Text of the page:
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Sunset at St Kilda Pier
Photograph: Roberto Seba

5 of Melbourne's best walks to try

Here are five of our favourite places to promenade, a stone's throw from the city

By Meg Crawford

You may have strolled the city streets and paraded around the parks, but how about something with a little more guts? These Melbourne walks are a great way to stretch the legs and get to know an unfamiliar side of town. 

From May 13 onwards, according to advice from the Department of Health, Victorians are allowed to gather in groups of up to ten and enjoy recreational activities. Please use common sense when it comes to travelling and ask yourself if you really need to be leaving your house. Where possible, avoid driving with passengers outside your household. Camping is not allowed. 

Looking for something a little more intense? Try these exciting day hikes close to home or make it a longer trip with a drive to a gorgeous national park (just don't stay overnight). 

Melbourne's best walks

A bicyclist on the Yarra Trail near the Abbotsford Convent
Photograph: Roberto Seba

The Yarra Trail

Distance: Approx 20km return (easy)

Start: Hoddle Bridge, Richmond (intersection of Punt Road and the entry to the Monash Freeway)

End: Dights Falls, Abbotsford

There's about a gazillion ways to approach the Yarra Trail (which winds from the mouth of the Yarra River near the Westgate Bridge to Templestowe). Try setting out from Richmond underneath the Swan Street Bridge and pulling up stumps at the artificial weir and rock rapids at Dights Falls. Then simply retrace your steps.

Allow ample time for stops, not because you'll need them (this is a super easy walk), but because the Yarra Trail covers interesting turf, including New York artist Ugo Rondinone's gigantic and cheerful rainbow sculpture, 'Our Magic Hour', the Collingwood Children's Farm and the Abbotsford Convent.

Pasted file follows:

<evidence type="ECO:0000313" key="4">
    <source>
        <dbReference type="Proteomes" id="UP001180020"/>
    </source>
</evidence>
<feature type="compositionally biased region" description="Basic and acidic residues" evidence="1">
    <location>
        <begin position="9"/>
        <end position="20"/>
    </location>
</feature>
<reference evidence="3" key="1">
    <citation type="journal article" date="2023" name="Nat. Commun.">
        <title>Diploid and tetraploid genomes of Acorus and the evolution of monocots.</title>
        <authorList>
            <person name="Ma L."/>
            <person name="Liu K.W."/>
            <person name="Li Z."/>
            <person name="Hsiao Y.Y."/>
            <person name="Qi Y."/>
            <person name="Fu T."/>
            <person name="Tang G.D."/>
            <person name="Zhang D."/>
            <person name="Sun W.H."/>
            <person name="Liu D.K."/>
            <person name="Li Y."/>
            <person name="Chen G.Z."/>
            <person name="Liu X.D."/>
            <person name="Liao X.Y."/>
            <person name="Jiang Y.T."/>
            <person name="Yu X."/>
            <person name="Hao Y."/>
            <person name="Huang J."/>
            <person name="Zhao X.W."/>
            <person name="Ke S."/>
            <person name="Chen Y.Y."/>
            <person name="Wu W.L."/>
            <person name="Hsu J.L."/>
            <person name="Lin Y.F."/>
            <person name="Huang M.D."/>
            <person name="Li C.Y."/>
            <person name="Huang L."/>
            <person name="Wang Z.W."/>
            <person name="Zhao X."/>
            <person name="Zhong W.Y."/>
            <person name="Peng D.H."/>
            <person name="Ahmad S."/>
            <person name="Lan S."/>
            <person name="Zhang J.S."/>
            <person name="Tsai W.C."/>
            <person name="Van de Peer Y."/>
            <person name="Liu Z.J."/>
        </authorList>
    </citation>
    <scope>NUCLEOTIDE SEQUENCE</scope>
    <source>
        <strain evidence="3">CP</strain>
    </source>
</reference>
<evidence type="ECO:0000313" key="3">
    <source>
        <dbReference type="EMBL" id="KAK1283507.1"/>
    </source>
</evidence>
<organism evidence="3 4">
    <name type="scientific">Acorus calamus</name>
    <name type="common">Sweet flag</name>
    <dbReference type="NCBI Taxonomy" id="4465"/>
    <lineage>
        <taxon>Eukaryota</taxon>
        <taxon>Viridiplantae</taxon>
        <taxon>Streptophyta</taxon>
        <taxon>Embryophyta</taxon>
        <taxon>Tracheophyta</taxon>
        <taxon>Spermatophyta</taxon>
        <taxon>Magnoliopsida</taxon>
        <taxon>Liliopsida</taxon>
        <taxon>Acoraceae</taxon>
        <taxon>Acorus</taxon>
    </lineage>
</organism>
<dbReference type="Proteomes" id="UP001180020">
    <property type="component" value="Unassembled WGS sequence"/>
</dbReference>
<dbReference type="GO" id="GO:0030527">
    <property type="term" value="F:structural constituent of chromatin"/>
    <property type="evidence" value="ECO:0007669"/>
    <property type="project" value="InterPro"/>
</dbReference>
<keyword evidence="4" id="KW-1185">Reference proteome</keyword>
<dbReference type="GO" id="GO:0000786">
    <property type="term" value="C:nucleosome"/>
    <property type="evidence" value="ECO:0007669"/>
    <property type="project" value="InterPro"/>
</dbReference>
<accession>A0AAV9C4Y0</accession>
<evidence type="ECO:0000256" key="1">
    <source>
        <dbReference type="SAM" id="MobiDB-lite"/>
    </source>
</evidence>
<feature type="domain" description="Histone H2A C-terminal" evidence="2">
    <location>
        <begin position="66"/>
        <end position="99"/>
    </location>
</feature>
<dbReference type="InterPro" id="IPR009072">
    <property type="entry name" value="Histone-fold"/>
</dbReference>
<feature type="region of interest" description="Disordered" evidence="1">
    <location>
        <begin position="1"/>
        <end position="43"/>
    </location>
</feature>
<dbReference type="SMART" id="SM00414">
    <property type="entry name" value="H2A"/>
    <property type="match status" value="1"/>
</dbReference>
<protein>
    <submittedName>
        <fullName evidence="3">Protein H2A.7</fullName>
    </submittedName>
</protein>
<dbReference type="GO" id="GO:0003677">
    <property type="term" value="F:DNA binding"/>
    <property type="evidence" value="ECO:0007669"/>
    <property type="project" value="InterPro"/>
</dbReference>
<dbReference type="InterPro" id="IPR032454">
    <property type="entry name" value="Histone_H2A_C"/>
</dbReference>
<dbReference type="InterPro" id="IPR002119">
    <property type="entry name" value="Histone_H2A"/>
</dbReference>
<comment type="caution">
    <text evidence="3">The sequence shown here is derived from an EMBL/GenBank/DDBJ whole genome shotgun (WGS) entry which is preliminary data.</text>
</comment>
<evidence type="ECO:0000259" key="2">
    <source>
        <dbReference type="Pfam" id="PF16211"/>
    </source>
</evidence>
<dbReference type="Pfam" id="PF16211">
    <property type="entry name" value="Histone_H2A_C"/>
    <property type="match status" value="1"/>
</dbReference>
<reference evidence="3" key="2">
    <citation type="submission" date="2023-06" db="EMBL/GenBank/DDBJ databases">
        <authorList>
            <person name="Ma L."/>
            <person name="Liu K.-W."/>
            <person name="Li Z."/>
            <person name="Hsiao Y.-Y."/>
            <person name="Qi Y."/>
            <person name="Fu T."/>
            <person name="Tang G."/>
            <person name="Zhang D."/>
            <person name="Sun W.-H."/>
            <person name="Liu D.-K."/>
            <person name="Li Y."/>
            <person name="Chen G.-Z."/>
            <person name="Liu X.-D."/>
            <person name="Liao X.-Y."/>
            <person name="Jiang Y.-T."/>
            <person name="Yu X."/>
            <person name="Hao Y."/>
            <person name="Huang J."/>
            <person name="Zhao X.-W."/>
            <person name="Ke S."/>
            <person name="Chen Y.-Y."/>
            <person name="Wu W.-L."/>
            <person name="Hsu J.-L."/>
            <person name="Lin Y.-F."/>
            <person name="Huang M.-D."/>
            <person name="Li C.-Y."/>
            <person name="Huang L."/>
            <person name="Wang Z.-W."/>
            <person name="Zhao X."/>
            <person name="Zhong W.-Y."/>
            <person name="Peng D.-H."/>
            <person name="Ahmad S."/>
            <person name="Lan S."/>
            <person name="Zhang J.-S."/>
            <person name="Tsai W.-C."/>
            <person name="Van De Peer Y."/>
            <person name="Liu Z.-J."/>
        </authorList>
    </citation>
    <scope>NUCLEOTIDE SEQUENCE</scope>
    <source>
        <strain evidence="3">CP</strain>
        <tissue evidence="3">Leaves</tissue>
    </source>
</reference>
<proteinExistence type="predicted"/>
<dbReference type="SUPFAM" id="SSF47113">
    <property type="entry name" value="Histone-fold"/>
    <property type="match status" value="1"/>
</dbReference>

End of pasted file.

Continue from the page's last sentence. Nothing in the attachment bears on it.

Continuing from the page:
Kororoit Creek in Sunshine on the Kororoit Creek Trail
Photograph: Reinthal

Kororoit Creek Trail

Distance: 16km return (easy)

Start: Fearon Reserve, Williamstown

Turn around at: WG Cresser Reserve

The stretch between Williamstown and Altona is a good stroll for pooches and their humans because there's an off-leash park at either end. It's also a nice reminder that it's not all industrial Altona way – there's an inner-urban oasis awaiting exploration. While you should be aware that it is a 14-kilometre return meander, the trail is paved and there are cafés littered along the way. Head out from Fearon Reserve in Williamstown and swing back when you hit WG Cresser Reserve in Altona.

The bathing boxes at Brighton Beach
Flickr: Indigo Skies Photography

Elwood to Sandringham

Distance: 16km return (easy)

Start: Moran Reserve, Elwood

Turn around at: Picnic Point, Sandringham

Save this one for a warm, but not scorching day when you feel like a walk, a dip and the chance to see how the other half live. You’ll find the historic Brighton Bay bathing boxes midway between Elwood and Sandy. Built in the late 1800s to preserve feminine modesty, they’re now more a conspicuous display of wealth (you can pick one up for around a lazy 260 grand). Loll about on the beach and stroll home afterwards. 

Footbridge over the Merri Creek
Photograph: Nick Carson

Merri Creek

Distance: 14km return (easy)

Start: CERES

Turn around at: Dights Falls

Find a northsider who’s not enamoured of Merri Creek and we will show you someone who’s lying about their locale. People have even dedicated odes to it (local musos the Orbweavers for example immortalised it in their tune Merri). Relive a misspent youth by sitting on its banks and downing a cheeky beer or two or go for a wholesome approach, pausing at Brunswick’s haven, CERES, for an amble through the vegies, chickens and vegan eats. The choice stretch is between CERES and Dights Falls.

Sunset at St Kilda Pier
Photograph: Roberto Seba

Port Melbourne to St Kilda

Distance: 14km return (easy)

Start: Westgate Park

Turn around at: St Kilda Pier

It’s one of the world’s worst kept secrets – you can spy “little penguins” (yep, scientifically those funny little fellas are no longer called fairy penguins) at the end of the St Kilda Pier and surrounds after sundown. The colony is there all year round, but the best viewing is to be had in the summertime.

If you time this walk right, you could pull up stumps to watch them stretch and socialise (it’s the time of year when they look for a mate and they’ll basically stay up all night cruising). Don’t be a dick about it though – no selfie sticks in their burrows, put red cellophane over torches if you must use one, no flash photography and don’t touch them. The males have hooked beaks and they’re not afraid to use them.

More ideas for nature lovers

Royal Botanic Gardens generic
Photograph: Adrian Vittorio

The best parks in Melbourne

Attractions Parks and gardens

Craving some closeness to Mother Nature? There's nothing like a romp through a local CBD park to restore some balance. Next time you're sick of the sight of concrete, head straight to these green spots.


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